University of Minnesota Receives $40 Million for Type 1 Diabetes Research

December 11, 2008

MINNEAPOLIS and ST. PAUL, Minn., Dec. 11 /PRNewswire/ — The University of
has received a $40 million pledge for diabetes research from the
Richard M. Schulze Family Foundation. Goals for the funding, to be paid over
five years, are to capitalize on the University’s strength in diabetes
research and to accelerate the timeline to translate it into a viable cure for
people with type 1 diabetes.

The gift is the second largest in the history of the University and the
second largest by an individual or family foundation to diabetes research in
the United States. In recognition of the gift and the future of diabetes
research, the University will rename its Diabetes Institute for Immunology and
Transplantation (DIIT) the Schulze Diabetes Institute.

“We have the capacity to cure this devastating disease and help people
enjoy a happy and productive life no longer constrained by diabetes and
constant fears and worries,” said Bernhard Hering, M.D., an internationally
recognized diabetes researcher and co-director of the Schulze Diabetes
Institute. “Curing type 1 diabetes is possible. We only need to declare it
possible, engage the brightest minds, be contagiously committed and break all
barriers. This gift, for which we are very grateful, is breaking big barriers
by boosting resources, raising awareness and injecting a sense of urgency and

Type 1 diabetes is a crippling and relentless disease. It occurs in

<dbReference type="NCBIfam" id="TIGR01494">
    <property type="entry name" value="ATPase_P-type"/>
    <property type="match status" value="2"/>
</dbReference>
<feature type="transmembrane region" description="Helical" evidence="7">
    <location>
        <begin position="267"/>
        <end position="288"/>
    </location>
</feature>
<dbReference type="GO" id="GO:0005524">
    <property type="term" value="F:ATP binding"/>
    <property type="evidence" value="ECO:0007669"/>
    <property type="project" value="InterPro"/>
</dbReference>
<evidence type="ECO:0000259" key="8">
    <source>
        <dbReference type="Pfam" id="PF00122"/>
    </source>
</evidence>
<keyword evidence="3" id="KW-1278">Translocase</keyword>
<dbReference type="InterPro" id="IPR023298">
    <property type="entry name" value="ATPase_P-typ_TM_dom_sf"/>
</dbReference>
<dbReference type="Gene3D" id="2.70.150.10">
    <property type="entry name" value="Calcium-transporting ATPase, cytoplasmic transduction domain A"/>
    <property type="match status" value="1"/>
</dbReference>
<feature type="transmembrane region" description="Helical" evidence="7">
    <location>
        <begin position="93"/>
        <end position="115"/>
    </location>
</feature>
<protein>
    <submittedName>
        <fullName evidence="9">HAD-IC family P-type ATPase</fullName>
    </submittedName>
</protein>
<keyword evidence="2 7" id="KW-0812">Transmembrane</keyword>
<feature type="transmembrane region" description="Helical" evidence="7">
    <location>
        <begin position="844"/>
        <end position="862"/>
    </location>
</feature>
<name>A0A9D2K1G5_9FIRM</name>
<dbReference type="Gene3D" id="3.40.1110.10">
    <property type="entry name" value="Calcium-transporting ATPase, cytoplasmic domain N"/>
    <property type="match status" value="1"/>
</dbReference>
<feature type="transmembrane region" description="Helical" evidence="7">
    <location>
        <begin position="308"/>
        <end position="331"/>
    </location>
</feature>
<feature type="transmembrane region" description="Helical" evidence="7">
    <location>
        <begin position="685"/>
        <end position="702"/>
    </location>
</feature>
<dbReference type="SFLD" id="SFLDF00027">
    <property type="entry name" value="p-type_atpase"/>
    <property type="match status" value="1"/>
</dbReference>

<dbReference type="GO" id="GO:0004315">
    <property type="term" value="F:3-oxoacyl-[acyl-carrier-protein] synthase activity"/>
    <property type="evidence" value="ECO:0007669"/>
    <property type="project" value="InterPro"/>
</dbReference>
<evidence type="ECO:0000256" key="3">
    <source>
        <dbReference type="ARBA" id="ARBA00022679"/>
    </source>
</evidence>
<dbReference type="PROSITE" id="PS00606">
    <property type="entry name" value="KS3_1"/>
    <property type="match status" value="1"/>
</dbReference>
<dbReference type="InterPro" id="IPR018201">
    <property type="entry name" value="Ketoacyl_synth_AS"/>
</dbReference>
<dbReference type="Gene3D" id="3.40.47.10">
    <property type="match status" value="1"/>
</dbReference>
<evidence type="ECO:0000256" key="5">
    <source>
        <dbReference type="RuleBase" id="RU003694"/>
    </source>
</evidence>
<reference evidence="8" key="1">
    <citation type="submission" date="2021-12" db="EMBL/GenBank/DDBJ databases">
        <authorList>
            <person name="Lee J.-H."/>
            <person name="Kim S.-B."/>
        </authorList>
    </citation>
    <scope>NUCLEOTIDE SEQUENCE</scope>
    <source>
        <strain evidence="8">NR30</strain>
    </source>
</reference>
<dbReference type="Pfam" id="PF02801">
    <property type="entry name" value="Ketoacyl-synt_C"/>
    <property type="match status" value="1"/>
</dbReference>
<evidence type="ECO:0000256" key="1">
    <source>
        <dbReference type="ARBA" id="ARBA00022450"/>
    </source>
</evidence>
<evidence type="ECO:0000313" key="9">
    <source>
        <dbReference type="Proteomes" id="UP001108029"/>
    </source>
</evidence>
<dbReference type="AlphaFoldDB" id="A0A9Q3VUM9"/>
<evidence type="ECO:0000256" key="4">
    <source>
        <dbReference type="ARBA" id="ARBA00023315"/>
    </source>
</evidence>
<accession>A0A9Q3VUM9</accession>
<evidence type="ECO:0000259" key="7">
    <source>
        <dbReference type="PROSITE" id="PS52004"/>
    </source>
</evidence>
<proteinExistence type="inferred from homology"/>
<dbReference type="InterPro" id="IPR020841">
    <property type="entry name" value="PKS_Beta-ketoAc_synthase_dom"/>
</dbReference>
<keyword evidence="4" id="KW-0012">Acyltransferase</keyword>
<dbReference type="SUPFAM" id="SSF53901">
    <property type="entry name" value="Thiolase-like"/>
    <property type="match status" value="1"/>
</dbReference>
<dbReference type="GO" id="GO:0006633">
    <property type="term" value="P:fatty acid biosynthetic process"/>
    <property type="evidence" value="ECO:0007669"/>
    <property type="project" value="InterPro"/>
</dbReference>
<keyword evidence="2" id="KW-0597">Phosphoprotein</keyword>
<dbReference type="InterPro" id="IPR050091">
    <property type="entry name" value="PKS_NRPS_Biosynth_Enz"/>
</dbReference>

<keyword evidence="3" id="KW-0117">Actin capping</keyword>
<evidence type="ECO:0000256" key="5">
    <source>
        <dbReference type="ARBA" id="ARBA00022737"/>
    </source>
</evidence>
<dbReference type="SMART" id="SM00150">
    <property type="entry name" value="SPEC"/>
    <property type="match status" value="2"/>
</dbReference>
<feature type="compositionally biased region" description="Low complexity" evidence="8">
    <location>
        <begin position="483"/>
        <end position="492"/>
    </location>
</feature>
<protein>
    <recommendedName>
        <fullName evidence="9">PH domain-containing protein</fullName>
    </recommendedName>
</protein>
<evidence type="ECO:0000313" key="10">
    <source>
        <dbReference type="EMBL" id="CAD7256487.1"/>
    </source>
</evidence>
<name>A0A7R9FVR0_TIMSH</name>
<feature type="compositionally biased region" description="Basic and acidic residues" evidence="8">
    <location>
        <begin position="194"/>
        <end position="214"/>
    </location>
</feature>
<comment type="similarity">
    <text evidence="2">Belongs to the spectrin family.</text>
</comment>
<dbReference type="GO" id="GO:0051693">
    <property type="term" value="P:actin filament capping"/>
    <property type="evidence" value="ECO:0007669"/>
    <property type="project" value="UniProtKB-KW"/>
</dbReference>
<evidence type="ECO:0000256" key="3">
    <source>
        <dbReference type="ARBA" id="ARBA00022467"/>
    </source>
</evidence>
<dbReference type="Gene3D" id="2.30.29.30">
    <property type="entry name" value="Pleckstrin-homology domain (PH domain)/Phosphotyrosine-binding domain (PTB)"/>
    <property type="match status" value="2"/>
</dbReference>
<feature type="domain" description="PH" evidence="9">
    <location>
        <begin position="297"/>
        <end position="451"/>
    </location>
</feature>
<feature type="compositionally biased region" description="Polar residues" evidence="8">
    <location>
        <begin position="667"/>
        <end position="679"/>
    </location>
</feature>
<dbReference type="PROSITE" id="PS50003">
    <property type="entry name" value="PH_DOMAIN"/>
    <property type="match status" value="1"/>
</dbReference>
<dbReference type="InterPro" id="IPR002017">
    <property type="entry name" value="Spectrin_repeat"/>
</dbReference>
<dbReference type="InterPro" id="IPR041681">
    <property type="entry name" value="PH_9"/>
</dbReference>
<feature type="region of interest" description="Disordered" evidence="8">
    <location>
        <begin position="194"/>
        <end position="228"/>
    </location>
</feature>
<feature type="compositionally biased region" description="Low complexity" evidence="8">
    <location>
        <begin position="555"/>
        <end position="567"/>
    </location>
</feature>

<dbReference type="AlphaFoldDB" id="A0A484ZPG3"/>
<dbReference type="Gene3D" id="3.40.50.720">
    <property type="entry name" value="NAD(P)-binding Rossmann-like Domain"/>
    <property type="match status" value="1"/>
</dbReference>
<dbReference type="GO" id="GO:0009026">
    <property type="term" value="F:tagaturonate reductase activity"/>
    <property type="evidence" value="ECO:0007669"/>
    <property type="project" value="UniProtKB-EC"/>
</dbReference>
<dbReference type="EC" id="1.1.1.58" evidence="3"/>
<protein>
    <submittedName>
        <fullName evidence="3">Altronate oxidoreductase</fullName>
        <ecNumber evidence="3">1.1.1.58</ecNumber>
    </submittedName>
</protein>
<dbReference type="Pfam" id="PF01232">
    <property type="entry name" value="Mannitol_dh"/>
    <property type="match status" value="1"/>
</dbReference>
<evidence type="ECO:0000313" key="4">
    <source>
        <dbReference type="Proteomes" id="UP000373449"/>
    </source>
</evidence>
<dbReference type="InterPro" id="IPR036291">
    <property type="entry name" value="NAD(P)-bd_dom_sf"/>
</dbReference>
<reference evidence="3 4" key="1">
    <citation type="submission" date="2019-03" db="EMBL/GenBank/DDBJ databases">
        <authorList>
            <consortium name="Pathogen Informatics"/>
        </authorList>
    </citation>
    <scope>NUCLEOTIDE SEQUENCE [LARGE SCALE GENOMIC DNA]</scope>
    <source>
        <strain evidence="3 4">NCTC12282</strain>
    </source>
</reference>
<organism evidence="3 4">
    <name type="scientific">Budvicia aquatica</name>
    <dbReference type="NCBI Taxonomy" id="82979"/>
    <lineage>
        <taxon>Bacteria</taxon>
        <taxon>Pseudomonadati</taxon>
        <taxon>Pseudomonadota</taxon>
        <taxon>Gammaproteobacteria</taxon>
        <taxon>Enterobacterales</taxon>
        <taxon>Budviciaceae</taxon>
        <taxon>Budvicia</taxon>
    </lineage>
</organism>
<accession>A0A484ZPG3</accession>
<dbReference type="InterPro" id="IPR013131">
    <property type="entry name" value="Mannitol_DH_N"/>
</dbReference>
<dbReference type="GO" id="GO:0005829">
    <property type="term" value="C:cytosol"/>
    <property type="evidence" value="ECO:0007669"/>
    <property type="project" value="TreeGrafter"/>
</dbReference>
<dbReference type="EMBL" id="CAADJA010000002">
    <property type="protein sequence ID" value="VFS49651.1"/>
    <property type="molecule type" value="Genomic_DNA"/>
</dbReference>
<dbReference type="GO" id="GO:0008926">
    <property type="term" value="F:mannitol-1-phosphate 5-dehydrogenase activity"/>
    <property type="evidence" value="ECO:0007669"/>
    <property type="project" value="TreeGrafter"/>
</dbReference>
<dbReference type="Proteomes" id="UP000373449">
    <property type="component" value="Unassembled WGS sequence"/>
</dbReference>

children and young adults when the immune system mistakenly destroys all
insulin-producing islet beta cells in the pancreas. To stay alive and to
regulate their blood sugar, patients rely on multiple daily blood sugar
measurements and insulin injections. Even with rigorous disease management,
they are at risk of developing deadly complications.

“This transformative gift enables some of the world’s best minds to
aggressively pursue a cure for a disease impacting millions of people
worldwide,” said University president Robert Bruininks. “I want to personally
thank the Schulze family for their leadership, passion and generosity. By
focusing on such a widespread and devastating disease, they will not only
transform lives, but the very nature of global health care.”

Through pioneering work by researchers from the newly named Schulze
Diabetes Institute, the Stem Cell Institute, the Center for Translational
Medicine and other critical University resources, three promising conceptual
cures have been identified: human islet transplantation, pig islet
transplantation and stem cell-derived islet cells. The Schulze gift will
focus on specific efforts to implement these cures.

“The scientists, especially Drs. Hering, Firpo and Blazar and their teams
at the University have the passion, determination, experience and knowledge to
find a cure for type 1 diabetes,” said Richard M. Schulze. “We felt the time
was right to choose a direction that would advance to a cure in the next five
years. The University of Minnesota, its president and board are committed to
collaborating internally and externally to make it the center of excellence it
needs to be to accomplish this goal.”

The collaborative effort to advance these cures will be led by Hering and

Meri Firpo, Ph.D., of the Stem Cell Institute, with support from the Center
for Translational Medicine, directed by Bruce Blazar, M.D. Resources
throughout the University will be leveraged to achieve this ambitious goal.